And I hope to God I never get one.


Here are two things you never want to hear from the person waxing your eyebrows:

1. Did it rain last night? I didn't sleep at all, and I didn't hear any rain...
2. I suppose I should put on my glasses so I can see what I'm doing. They're new, you see, and I'm not quite used to them...

I should have bolted from the chair, but I was helpless under the power of the tweezers and hot wax. So if you notice that my eyebrows are crooked or something, just keep it to yourself, ok?

Tuesday, October 13, 2009

Why book signings are not all they've cracked up to be

God love David Sedaris. The man is on a 36 day tour of 37 cities (or maybe it's the other way around), and after speaking for more than 90 minutes, he is likely STILL sitting in the lobby of Walton Arts Center, signing books, chatting with people, brightening their rainy evening.

Which is why it pains me to say: I think I dislike book signings.

I've attended two signings in the last few weeks. The first was fine. James Patterson was gracious, smiled, nodded, signed my book, and the line kept moving. Now I have a signed James Patterson book, which I suppose is cool. I forgot about it within a few hours. No big deal.

However, a signing with David Sedaris is another matter entirely. He talks to everyone. In fact, this evening, our line didn't move for about 20 minutes because he was talking to the first people in line. For the entire 20 minutes. As 20 minutes stretched to 30, I could feel my stomach dropping. I snuck a peek at the Walton Arts Center twitter feed...people were gleefully tweeting about the witty and involved conversations they'd had with Mr. Sedaris. And I knew, I just knew, that I was sunk.

I'm not one of those people who can have a bright and interesting conversation with total strangers. I tend to say weird things, making leaps between thoughts that make no sense whatsoever if you're not in my head. And situations like tonight just depress me; I mean, if he can talk to one couple for 20 minutes, they must be really interesting. I'm not. I can't think of a single interesting thing to say, and if I think the interesting thought ahead of time, it will not be remotely funny or interesting when I actually say it. Everyone knows that planned humor falls flat unless you're a comedian.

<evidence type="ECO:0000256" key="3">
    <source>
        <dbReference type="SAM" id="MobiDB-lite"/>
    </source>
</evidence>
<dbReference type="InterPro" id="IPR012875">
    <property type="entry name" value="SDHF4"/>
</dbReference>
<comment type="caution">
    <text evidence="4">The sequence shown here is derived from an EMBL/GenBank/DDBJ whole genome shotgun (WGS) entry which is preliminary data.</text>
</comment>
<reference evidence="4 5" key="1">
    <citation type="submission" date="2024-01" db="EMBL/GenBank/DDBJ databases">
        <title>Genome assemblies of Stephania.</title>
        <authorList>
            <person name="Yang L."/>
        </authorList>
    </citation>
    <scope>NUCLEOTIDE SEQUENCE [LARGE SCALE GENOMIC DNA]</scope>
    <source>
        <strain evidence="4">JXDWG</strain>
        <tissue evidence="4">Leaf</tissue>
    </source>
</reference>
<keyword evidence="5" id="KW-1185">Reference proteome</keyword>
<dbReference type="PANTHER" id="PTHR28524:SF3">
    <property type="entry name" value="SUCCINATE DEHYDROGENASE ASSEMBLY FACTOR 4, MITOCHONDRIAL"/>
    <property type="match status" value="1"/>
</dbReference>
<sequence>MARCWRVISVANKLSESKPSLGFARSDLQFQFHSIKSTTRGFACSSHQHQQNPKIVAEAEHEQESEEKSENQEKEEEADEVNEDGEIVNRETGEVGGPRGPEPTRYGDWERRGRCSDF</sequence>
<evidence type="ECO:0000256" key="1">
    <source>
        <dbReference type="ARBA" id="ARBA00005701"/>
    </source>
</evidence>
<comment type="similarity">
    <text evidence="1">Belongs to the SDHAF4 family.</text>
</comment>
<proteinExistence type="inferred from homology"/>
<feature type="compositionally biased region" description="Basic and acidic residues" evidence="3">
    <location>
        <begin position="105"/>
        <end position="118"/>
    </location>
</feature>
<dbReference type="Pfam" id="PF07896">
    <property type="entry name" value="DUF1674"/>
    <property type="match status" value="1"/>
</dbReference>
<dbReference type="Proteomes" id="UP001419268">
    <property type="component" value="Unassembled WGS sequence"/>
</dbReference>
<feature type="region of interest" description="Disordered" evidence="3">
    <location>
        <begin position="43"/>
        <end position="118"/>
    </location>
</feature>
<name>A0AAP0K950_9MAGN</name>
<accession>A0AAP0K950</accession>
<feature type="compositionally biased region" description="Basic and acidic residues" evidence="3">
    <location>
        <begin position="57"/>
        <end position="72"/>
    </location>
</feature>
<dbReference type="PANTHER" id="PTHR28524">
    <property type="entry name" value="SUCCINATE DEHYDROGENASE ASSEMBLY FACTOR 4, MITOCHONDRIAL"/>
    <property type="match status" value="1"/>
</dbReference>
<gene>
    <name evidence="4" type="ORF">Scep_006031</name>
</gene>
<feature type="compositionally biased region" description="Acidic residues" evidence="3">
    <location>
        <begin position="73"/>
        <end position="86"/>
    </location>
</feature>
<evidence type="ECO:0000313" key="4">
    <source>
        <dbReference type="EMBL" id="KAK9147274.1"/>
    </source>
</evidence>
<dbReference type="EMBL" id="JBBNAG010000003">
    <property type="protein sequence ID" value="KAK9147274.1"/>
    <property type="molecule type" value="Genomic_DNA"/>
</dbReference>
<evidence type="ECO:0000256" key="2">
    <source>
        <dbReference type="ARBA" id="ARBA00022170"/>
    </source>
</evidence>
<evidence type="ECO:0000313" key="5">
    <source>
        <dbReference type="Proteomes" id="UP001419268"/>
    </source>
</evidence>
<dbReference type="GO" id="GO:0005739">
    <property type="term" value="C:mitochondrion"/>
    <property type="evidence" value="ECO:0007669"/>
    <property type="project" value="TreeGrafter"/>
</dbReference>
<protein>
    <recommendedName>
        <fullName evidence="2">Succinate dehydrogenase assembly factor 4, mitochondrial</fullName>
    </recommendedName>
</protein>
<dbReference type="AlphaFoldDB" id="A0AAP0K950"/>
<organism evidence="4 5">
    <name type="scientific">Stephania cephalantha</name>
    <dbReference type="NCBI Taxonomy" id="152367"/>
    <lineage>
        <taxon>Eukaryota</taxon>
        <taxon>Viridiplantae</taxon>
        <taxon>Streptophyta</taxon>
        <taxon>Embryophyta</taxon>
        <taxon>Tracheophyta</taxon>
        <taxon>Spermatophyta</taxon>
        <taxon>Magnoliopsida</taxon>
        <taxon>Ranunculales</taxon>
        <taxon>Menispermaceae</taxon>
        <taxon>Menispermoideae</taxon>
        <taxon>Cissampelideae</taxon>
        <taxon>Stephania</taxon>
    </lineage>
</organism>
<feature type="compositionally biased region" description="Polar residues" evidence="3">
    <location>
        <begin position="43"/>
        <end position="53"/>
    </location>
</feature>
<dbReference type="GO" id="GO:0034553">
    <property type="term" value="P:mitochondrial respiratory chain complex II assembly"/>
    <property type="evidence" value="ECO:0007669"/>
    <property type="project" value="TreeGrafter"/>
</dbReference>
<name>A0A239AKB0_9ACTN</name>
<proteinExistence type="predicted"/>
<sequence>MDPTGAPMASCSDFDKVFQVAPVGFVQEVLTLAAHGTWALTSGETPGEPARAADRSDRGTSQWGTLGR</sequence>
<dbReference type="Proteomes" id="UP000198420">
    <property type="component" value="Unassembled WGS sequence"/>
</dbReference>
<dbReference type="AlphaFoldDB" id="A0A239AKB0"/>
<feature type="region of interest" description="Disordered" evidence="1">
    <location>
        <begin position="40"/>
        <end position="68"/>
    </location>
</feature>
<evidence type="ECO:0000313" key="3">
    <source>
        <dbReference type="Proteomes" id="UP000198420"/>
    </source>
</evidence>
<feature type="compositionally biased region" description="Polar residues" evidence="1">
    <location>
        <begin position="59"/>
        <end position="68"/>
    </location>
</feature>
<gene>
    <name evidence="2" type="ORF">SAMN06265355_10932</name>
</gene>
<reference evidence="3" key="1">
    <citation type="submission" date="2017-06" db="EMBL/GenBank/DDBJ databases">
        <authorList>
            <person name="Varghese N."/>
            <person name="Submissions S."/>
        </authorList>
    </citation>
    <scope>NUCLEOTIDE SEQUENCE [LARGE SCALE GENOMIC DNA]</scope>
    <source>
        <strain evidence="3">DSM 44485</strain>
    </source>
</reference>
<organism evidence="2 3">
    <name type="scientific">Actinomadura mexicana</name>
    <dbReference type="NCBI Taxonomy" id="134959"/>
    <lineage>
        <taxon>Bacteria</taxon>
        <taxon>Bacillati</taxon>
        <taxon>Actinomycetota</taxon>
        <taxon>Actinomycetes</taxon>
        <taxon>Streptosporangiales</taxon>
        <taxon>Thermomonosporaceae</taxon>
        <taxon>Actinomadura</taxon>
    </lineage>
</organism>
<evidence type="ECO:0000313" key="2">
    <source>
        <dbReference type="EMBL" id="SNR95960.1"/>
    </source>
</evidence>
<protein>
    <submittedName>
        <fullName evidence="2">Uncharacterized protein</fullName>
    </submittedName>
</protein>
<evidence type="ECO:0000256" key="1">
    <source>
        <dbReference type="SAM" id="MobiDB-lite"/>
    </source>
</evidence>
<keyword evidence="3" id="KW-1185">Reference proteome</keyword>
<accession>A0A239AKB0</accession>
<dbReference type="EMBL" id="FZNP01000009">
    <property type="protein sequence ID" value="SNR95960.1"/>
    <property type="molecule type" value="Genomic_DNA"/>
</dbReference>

Add to this the fact that I was standing in line with nearly a dozen books, only one of which was mine, and you have a recipe for awkwardness. Bless David's heart, he gamely signed my books, tried to engage me in conversations about the Ozarks, and even asked if I had a dog or a cat so he could draw me a picture. I could practically hear him mentally running through his "questions to ask when the person who's book I'm signing isn't interesting" list. Someone, get this girl an ounce of wit and charm, would you?

So, combine the relatively uninspiring James Patterson signing (the best part of which was that I felt no obligation other than to say thank you, clutch my book to my chest, and head for the door), with the forced cheeriness of this one, and you understand why I'm not a fan of signings. I think, in the future, I'll leave them to those who enjoy them.

But hey, I've got a signed David Sedaris book. Lest you think I'm a total grump, that actually is pretty cool. And I really, really appreciate that he is probably STILL signing books right now. That's...in a word...generous.

PS: I wish I'd asked him to sign my IPhone, which is the only place I've actually "read" one of his (audio)books. I would have found that funny, even if no one else did.

Thursday, October 8, 2009

The Red Sox are losing...

...and the good mood I was in yesterday has gone the way of the sunshine.

It's raining like cats and...well...really hard tonight. We had tornado sirens going off and everything. I confess that seeing all the facebook status updates about friends hunkering with their families in hallways and basements made me sad that I was by myself for the weather drama. Storms are more fun when they are shared.